18 comments - Posted Jul 15, 2014
For most people with type 2 diabetes, successful outcomes of the disease usually rely more on living a healthy lifestyle, rather than a medicine chest of prescription drugs. Because it is such a self-managed disease, several high-profile groups are collaborating to create a new kind of the support group to help people stay on track and better manage their diabetes.
0 comments - Posted Jul 8, 2014
One thing most people know about 63-year-old Suzi Vietti is never to say “never” to her. It might be one of her most detested words; given the number of times she has heard it.
8 comments - Posted Jul 3, 2014
A recently completed study that compared two types of insulin for treating inadequately controlled type 2 patients showed that insulin degludec/insulin aspart produced fewer instances of hypoglycemia than biphasic insulin aspart 30.
0 comments - Posted Jul 2, 2014
While doctors have long used abdominal fat as a predictor for the risk of metabolic diseases in adults, the same holds true for kids, according to the results of a new study.
0 comments - Posted Jun 27, 2014
Weight matters. Through all the research and studies, diseases and treatments, those two words possess a simple truth. The heavier people are, the more challenges they face in remaining healthy. The thinner we are, the more options we have to stay active and engaged in the world around us.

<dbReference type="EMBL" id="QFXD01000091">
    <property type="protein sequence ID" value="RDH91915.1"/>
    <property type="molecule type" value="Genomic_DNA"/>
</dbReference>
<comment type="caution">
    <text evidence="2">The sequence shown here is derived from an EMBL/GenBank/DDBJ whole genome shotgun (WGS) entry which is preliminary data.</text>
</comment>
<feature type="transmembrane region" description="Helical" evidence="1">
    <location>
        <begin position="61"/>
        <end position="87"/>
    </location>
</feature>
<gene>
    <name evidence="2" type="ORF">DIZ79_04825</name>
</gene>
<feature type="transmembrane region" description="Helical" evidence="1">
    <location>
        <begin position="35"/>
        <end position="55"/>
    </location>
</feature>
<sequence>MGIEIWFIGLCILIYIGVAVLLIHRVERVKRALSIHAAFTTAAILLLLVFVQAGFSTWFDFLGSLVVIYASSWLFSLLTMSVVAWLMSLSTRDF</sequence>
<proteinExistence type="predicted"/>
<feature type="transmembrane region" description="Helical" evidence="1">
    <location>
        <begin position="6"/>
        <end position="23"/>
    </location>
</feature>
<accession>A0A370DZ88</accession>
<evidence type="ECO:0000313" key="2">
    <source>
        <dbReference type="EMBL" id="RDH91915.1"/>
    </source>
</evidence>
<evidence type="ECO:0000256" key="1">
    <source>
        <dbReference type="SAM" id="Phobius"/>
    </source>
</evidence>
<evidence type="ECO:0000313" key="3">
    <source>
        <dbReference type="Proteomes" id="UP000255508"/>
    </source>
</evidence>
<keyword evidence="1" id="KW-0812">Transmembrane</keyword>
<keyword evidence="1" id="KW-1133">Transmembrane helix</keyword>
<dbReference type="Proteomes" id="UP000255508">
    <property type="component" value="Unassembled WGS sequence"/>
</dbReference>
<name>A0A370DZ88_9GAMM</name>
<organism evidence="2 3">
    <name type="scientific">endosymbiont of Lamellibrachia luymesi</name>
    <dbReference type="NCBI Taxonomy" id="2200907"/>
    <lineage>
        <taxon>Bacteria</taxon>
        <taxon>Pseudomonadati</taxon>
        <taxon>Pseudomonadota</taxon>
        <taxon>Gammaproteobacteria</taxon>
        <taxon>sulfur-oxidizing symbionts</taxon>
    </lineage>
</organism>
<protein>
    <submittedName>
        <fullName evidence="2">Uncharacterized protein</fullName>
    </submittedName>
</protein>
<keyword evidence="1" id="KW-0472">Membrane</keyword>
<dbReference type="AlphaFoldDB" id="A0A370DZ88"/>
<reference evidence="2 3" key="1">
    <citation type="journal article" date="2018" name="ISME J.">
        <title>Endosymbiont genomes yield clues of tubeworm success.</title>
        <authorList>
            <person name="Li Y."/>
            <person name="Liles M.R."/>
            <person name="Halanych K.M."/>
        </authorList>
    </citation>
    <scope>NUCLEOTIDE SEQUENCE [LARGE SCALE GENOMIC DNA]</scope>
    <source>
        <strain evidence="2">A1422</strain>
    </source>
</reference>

1 comment - Posted Jun 25, 2014
The public perception of low-carbohydrate diets often involves mounds of bacon, piles of steaks and rivers of cheese. After all, when the Atkins Diet swept the country more than a decade ago, that was one of the ways people described it to their friends -- and one of the ways that critics tried to define it.
1 comment - Posted Jun 23, 2014
According to a report from the Organization for Economic Cooperation and Development, the Great Recession that began in 2008 may have worsened obesity rates in developed nations, including some groups in the United States.
0 comments - Posted Jun 21, 2014
I got the bad news about having type 2 one summer day in 2003 from my doctor, a very popular general practitioner with a large practice. He didn't mince words: "You have diabetes."
4 comments - Posted Jun 12, 2014
The Food and Drug Administration (FDA) has delayed until July 15th making a decision on whether to allow the inhaled insulin Afrezza entry into the American market.
4 comments - Posted May 24, 2014
Although many of us are learning more about the dangers of sugary beverages - which have been linked to rising cases of obesity and increased rates of type 2 diabetes - there are some groups who seem to have not "gotten the memo."
1 comment - Posted May 15, 2014
Diabetes Health is the essential resource for people living with diabetes- both newly diagnosed and experienced as well as the professionals who care for them. We provide balanced expert news and information on living healthfully with diabetes. Each issue includes cutting-edge editorial coverage of new products, research, treatment options, and meaningful lifestyle issues.